An effort to acquire property for an active Porter County park in the
southern half of the county fell through last spring but it appears a new
attempt shows more promise for acquisition of land.
After meeting in closed executive session to discuss the possible purchase,
five members of the County Parks and Recreation Board unanimously approved
their attorney David Hollenbeck’s recommendation to ask the County Council
at their upcoming meeting to approve its share of county income tax funding
toward the purchase of a parcel of land somewhere in southern Porter County.
Hollenbeck said contingent on the Council’s approval, he will ask the board
at its December meeting to make an offer to purchase the property and reveal
the location publicly, but right now the matter is being dealt with
privately with the owner.
In a separate acquisition matter, the board gave Hollenbeck authorization to
proceed with an offer to purchase an additional 46 acres to expand Brincka-Cross
Gardens Park in Pine Twp., for an amount not to exceed $309,000.
Hollenbeck said the acquisition is “the Smith property” located directly
north of the current park property.
Parks Superintendent Walter Lenckos said that a private donor made a
contribution of “about $300,000” toward the purchase of the land and as of
now still wishes to be unidentified.
While no official plans have been made for usage of the additional land, the
new parcel is specifically woodlands, like much of the existing park.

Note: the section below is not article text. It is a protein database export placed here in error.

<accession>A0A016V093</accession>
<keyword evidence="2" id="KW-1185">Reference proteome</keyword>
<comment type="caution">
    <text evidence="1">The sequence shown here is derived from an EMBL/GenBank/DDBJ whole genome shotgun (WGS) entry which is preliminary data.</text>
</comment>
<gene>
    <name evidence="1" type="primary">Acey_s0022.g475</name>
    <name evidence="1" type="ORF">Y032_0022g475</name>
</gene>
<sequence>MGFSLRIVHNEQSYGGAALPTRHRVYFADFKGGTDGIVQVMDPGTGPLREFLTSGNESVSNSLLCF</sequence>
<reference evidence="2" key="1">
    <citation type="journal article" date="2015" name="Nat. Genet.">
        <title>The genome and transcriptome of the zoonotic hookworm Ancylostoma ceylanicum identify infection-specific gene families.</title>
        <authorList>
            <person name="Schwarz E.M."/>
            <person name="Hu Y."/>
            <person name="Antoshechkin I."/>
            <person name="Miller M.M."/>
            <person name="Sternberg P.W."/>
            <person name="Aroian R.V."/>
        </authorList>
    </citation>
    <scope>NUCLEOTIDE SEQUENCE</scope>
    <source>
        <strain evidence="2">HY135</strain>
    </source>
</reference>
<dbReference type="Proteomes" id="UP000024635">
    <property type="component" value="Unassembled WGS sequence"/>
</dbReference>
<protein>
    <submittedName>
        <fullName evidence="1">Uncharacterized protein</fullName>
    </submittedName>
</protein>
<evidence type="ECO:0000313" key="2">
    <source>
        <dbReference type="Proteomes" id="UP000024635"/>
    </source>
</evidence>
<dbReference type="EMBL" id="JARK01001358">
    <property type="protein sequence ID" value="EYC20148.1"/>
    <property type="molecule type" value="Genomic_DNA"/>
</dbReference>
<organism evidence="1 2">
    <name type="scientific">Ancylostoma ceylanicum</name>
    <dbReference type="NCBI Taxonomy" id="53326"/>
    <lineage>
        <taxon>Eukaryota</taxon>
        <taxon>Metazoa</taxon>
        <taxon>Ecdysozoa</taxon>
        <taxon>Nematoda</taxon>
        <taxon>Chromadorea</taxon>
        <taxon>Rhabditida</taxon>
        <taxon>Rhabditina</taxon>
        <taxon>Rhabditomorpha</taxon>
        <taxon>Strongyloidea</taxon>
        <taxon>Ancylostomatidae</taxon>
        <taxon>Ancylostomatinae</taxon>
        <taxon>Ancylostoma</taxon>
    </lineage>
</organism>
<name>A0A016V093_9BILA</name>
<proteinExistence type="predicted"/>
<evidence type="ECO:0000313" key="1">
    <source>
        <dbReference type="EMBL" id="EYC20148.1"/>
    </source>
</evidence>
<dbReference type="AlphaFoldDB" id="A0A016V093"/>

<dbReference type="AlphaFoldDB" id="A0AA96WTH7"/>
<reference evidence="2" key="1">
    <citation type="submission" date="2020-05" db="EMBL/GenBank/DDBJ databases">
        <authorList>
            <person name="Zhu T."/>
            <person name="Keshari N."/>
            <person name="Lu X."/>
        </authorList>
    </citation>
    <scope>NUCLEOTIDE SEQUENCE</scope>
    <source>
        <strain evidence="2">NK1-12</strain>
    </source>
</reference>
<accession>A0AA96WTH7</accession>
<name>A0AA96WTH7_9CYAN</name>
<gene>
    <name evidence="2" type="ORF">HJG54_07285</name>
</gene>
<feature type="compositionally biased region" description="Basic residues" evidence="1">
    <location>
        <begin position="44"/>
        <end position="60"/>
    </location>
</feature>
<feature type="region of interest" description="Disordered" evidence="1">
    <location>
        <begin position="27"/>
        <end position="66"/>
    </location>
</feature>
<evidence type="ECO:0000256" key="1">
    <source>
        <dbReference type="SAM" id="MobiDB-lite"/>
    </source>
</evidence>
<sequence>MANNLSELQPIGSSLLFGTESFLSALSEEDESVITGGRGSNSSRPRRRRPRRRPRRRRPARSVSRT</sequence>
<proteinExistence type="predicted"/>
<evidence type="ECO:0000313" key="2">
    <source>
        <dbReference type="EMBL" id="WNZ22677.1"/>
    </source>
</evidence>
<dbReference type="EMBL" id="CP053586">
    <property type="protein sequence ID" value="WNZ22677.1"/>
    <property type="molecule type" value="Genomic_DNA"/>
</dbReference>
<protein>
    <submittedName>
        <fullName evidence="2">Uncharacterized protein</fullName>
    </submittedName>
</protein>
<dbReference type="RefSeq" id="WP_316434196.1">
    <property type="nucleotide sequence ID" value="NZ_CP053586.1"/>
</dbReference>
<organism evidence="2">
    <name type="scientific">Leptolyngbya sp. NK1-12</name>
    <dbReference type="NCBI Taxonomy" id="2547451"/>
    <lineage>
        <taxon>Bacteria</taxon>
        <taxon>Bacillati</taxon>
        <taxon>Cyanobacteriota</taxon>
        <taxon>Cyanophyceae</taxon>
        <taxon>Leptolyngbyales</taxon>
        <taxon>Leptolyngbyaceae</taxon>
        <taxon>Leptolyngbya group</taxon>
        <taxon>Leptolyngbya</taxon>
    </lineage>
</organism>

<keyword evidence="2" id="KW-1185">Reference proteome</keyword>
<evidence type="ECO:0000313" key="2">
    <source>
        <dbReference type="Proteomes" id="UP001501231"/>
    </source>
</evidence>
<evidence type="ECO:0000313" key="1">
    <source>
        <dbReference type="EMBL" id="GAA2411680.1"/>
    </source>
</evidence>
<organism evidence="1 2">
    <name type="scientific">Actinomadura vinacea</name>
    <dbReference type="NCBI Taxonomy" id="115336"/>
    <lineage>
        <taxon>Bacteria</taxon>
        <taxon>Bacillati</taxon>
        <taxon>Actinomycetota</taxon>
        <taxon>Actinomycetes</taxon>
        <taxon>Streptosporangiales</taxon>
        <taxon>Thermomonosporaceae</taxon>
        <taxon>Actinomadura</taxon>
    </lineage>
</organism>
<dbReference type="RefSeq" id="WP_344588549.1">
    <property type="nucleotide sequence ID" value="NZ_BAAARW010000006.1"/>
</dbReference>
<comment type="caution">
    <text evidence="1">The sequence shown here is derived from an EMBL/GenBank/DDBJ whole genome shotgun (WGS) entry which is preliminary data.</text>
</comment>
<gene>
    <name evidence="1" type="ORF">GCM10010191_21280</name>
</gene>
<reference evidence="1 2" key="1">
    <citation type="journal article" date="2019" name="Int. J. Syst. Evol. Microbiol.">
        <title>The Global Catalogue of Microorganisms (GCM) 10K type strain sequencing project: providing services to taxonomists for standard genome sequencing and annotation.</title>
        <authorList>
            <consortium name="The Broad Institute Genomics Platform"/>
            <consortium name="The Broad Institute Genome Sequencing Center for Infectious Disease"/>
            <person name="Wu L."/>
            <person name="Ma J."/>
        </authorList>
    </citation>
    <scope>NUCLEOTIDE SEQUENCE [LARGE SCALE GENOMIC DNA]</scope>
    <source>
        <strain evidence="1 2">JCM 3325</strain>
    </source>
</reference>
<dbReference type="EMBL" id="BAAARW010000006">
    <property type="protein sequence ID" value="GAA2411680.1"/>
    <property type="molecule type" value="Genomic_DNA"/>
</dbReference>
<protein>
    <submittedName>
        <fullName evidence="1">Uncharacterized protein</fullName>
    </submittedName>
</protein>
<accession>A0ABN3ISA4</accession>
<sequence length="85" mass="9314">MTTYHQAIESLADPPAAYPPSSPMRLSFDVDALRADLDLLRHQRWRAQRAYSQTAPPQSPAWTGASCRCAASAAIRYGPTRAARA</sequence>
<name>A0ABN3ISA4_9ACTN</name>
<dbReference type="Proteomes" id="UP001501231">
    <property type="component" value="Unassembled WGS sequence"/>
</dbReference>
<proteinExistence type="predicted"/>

Also on Thursday, Porter County Parks Foundation members Tim Cole and
Richard Maxey, who are leading a committee to set up a wildlife and bird
migratory sanctuary within the Chesterton town limits, presented maps and
plans to the board.
The men said the Foundation will be partnering with environmental groups
like the Shirley Heinze Land Trust to develop the property and then turn it
over to the county park board if they want it or to an environmental group
that would keep up with the maintenance.
Cole said the Foundation has owned a 19 acre parcel in the middle of a
wetland along Meridian Rd./11th St., across from the west side of
Westchester Intermediate School, for about 13 years now after it was given
to them by the Duneland YMCA.
The Foundation two weeks ago acquired an adjoining 20 acres and will begin
to use weirs and adjustable dams to raise the water table a few inches to
attract migratory and shore birds, Cole said. Berms will also be built to
protect neighboring properties from flooding and drainage.
Using statistics from local bird expert and author Ken Brock, Cole said that
the Foundation could create a controlled shore bird habitat that would be
unique to Indiana and open up the possibility to receive a multitude of